But if you trigger a permit establishment, then the company has to register in that foreign territory and pay taxes on the profits derived from the activity in that foreign territory, and there are a number of territories around the world where it's actually a criminal offence not to register a parent establishment if one exists with consequences personally for the directors of the company and potentially others that might be involved in what could be perceived to be tax evasion. And so again an area to be very careful of.
And then I suppose the third tier is where we have a situation where an individual is perhaps formally seconded from one entity in a group to another entity in a group, so they are working on behalf of and for the benefit of that other entity to which they're seconded.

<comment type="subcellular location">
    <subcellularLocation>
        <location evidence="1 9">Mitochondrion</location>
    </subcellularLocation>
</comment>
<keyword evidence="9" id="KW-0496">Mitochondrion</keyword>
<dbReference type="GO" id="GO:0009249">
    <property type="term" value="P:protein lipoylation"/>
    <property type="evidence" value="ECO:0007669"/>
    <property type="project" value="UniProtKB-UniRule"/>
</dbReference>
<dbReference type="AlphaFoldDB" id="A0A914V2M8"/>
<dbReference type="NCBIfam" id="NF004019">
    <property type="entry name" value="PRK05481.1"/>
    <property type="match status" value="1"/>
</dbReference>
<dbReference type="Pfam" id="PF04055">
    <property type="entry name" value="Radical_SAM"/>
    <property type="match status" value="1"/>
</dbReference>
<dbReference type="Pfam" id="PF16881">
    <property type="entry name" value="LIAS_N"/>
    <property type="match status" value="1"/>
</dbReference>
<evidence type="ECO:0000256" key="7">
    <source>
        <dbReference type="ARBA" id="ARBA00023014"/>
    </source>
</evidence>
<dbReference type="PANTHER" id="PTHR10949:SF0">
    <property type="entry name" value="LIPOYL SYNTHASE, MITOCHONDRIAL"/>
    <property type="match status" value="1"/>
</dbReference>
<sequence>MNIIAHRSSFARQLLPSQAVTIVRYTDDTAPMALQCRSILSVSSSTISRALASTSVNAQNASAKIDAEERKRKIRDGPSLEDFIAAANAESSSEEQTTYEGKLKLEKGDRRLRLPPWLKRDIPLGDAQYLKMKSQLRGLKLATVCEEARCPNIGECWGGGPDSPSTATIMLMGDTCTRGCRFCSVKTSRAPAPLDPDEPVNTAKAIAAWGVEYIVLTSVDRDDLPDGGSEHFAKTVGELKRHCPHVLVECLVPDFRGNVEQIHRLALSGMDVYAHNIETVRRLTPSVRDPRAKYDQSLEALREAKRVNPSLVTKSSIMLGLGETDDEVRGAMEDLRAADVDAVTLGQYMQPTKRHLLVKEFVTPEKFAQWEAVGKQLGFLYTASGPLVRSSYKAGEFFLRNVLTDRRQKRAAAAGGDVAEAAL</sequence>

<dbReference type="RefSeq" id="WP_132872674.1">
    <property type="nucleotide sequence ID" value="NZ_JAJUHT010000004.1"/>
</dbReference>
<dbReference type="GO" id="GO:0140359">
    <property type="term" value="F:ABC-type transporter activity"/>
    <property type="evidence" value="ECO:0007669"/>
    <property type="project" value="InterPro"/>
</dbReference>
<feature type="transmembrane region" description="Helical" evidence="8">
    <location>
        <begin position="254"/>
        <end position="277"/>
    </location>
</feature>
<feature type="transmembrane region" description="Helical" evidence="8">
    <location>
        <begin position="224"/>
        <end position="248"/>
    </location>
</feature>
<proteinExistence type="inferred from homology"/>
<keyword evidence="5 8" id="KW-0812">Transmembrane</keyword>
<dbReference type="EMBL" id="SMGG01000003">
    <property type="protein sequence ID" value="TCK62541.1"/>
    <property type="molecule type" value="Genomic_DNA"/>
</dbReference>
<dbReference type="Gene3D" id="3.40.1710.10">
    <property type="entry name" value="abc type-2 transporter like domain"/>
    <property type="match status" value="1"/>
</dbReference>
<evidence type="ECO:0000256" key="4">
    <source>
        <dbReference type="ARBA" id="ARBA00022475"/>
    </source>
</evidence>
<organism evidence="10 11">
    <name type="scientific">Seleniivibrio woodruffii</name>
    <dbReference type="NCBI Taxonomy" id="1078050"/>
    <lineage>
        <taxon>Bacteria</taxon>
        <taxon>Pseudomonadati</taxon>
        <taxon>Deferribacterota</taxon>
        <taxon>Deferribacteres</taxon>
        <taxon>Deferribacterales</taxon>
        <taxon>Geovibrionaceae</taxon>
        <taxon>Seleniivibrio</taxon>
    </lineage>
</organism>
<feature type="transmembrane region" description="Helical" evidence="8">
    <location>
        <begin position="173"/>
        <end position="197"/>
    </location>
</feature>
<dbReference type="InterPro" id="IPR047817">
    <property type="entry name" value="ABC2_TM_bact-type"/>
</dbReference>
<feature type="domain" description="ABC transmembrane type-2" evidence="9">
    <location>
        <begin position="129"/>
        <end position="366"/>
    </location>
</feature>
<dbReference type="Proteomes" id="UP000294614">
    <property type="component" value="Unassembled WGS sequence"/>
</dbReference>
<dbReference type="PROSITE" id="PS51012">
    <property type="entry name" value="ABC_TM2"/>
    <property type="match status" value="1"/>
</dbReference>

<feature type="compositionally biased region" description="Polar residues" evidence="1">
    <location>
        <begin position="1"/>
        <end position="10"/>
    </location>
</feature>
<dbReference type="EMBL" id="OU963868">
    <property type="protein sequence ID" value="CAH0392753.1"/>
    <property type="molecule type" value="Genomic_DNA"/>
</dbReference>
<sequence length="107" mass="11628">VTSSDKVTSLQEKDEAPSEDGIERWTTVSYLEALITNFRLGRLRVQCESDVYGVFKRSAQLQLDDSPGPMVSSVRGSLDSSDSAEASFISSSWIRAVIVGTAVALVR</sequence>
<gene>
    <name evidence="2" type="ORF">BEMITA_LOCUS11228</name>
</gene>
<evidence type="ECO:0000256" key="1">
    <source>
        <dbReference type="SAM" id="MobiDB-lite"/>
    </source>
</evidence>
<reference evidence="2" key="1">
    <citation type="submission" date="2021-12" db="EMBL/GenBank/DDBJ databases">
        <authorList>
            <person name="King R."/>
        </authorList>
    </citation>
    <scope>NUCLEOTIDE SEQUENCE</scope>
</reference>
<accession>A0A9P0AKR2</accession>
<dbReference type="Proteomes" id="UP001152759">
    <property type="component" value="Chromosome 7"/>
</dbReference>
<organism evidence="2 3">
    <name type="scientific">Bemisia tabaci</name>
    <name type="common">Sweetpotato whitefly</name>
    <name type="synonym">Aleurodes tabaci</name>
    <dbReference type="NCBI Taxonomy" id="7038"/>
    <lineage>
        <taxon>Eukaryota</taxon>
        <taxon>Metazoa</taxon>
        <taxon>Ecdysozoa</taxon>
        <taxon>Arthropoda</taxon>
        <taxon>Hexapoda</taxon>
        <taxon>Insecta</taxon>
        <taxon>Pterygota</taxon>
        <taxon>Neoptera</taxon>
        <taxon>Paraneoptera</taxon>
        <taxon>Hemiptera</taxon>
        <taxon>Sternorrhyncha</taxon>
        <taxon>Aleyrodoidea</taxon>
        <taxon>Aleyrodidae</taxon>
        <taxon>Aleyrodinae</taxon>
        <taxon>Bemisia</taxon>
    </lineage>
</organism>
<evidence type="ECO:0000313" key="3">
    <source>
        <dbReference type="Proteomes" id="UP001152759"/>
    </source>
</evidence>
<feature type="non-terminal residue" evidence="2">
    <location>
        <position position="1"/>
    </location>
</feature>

That tends to help you mitigate the tax residence and permit establishment risk because they're no longer acting on behalf of their formal legal employer, they're acting on behalf of another entity. And that can help to mitigate some of those risks, but you would still need to think about transfer pricing.
And so the transfer pricing rules are the rules that require that within a group context, the entities broadly operate in the same way that they would if they were completely independent enterprises and reflect charges for services and provision of IP and so on, in the way that they would if they were completely independent enterprises.
So if you have particularly senior strategic individuals or a significant group of lower tier individuals, then it can significantly shift your transfer pricing policy, which means that maybe you're not paying tax in the appropriate jurisdiction, which can create challenges down the line as well.
00:12:41 Karen Plum